For the third year in a row, the franchise broke its single-season attendance record, as 68,881 fans spilled into TVA Credit Union Ballpark. They broke the previous record of 65,202, set last season.
“It’s a surreal feeling,” Johnson City General Manager Zac Clark said. “I knew we were going to have to work hard to get it. No matter what, when you break a record like that, it’s surprising. But we’re proud of it and we’re hungry for more.”
The Cardinals, whose season ended Wednesday night, finished with a losing record. They still had a chance to make the playoffs in the final series of the regular season. Needing a three-game sweep over Kingsport, they dropped the first game to make the final two more or less meaningless.
“That’s kind of the Cardinal way — they always hang around,” said Clark, who was in his first season as the GM after previously serving as Tyler Parsons’ assistant and spending a year with the Asheville Tourists. “We came up a little bit short this year, but we felt like we really had the roster to do something special. They just never got it going.
“In talking with the guys in the clubhouse, they never thought they were out of it. It just never really clicked. Sometimes that happens, especially at this level.”
The team had many of its better players called up to a higher level during the year, which hurt on the field. Nolan Gorman, the first-round pick, had 11 home runs before being moved. The Cardinals also lost two center fielders, Jonatan Machado and Brandon Riley, and first baseman Kevin Woodall.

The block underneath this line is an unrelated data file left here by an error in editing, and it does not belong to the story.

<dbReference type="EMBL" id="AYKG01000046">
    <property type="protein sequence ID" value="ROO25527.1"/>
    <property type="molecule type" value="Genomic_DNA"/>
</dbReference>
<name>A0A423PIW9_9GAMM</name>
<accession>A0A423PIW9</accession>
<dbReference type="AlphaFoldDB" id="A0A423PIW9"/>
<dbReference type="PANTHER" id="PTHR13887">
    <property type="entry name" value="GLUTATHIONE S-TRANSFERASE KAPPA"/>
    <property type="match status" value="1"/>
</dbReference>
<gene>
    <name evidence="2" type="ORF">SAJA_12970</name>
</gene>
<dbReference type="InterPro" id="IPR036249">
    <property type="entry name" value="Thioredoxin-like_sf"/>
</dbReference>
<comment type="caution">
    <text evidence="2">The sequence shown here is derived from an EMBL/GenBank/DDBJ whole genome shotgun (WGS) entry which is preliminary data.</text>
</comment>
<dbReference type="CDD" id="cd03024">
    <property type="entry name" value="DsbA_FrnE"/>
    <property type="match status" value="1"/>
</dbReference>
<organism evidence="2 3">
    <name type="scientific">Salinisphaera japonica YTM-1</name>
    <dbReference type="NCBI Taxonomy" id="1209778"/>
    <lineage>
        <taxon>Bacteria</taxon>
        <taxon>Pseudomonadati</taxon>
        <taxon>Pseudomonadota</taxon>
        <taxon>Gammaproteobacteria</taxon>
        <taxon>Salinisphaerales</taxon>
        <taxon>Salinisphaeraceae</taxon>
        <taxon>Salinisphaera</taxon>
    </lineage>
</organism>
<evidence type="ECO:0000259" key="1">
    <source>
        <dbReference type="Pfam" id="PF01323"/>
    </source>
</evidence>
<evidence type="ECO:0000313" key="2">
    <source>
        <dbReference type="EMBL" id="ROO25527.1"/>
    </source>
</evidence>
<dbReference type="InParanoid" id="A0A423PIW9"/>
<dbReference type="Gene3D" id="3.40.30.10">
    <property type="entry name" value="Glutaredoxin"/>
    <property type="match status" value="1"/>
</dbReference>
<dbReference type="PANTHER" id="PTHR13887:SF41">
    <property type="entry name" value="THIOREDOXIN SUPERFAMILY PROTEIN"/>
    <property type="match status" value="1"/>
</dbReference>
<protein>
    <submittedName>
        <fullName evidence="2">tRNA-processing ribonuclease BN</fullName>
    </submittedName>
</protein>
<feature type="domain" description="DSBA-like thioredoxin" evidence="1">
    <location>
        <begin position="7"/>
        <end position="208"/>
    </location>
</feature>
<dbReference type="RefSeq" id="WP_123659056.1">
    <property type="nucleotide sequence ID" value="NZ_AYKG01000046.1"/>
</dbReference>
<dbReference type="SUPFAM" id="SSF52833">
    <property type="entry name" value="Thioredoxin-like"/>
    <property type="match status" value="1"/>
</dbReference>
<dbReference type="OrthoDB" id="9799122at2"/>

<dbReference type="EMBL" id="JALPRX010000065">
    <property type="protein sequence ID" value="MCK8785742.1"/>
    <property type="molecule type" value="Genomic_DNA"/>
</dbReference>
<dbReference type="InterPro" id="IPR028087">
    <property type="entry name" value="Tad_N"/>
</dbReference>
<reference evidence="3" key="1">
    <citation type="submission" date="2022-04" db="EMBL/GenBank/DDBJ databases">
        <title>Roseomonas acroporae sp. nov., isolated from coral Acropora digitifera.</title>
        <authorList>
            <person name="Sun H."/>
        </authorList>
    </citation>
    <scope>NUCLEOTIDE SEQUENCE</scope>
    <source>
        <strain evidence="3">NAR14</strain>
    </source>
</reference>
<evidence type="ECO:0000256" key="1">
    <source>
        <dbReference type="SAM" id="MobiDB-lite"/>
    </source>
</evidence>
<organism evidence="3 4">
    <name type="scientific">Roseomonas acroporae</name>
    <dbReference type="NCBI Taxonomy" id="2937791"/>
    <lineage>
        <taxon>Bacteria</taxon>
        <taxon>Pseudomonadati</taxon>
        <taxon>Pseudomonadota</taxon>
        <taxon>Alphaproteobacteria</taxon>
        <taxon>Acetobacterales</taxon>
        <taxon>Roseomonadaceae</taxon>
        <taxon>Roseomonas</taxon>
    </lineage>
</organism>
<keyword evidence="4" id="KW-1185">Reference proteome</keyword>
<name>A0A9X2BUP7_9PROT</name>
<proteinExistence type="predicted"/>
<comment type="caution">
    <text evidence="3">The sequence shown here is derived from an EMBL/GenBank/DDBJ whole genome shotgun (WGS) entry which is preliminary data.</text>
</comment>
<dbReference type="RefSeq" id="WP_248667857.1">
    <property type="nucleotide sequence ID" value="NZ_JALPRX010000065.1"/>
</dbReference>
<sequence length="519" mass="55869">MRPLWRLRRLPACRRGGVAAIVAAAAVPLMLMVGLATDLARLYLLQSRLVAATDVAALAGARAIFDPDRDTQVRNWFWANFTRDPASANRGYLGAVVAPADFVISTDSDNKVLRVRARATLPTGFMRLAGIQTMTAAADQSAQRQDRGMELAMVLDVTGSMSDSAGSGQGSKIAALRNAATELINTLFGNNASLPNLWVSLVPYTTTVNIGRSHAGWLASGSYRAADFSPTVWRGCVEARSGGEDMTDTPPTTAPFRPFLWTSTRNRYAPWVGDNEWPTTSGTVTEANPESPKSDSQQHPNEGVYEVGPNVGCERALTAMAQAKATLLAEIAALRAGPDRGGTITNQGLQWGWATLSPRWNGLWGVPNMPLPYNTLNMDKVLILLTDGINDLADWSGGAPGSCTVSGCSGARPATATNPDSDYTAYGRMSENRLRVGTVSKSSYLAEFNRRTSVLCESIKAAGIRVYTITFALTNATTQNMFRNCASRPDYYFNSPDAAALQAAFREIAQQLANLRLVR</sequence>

Along the way, Johnson City had the three largest crowds in team history, capped by the 4,167 who showed up for Star Wars Night.
Clark credited his staff with setting the team up for a successful season.
“They work their tails off from beginning to end,” he said. “This is a testament to what they do. We try to build an atmosphere here where they like to come to work every day and they enjoy being here as much as the fans enjoy being here. When that happens, that’s when you have a successful environment. If the employees enjoy it as much as the customers do, then that’s a great thing.”
Everything wasn’t perfect. The big fans installed in the grandstands malfunctioned during the first series. When the fans were turned on, the sound system didn’t work. They eventually got the wiring fixed and the fans ran smoothly all season.
A wind storm caused some damage in the concourse right before the season started and there were other issues to overcome.
“There were a number of things,” Clark said. “Every time something would happen, we’d look at each other and say ‘How much worse can it get?’ Just the fortitude of this group was something. It was the right group to have here. Every time we’d get knocked down, they’d get right back up with me and say ‘Let’s go.’ I think that drive kept pushing us through. These kids had guts and they’re going to look back on this season and remember it for a long time.
“It was a very rewarding year.”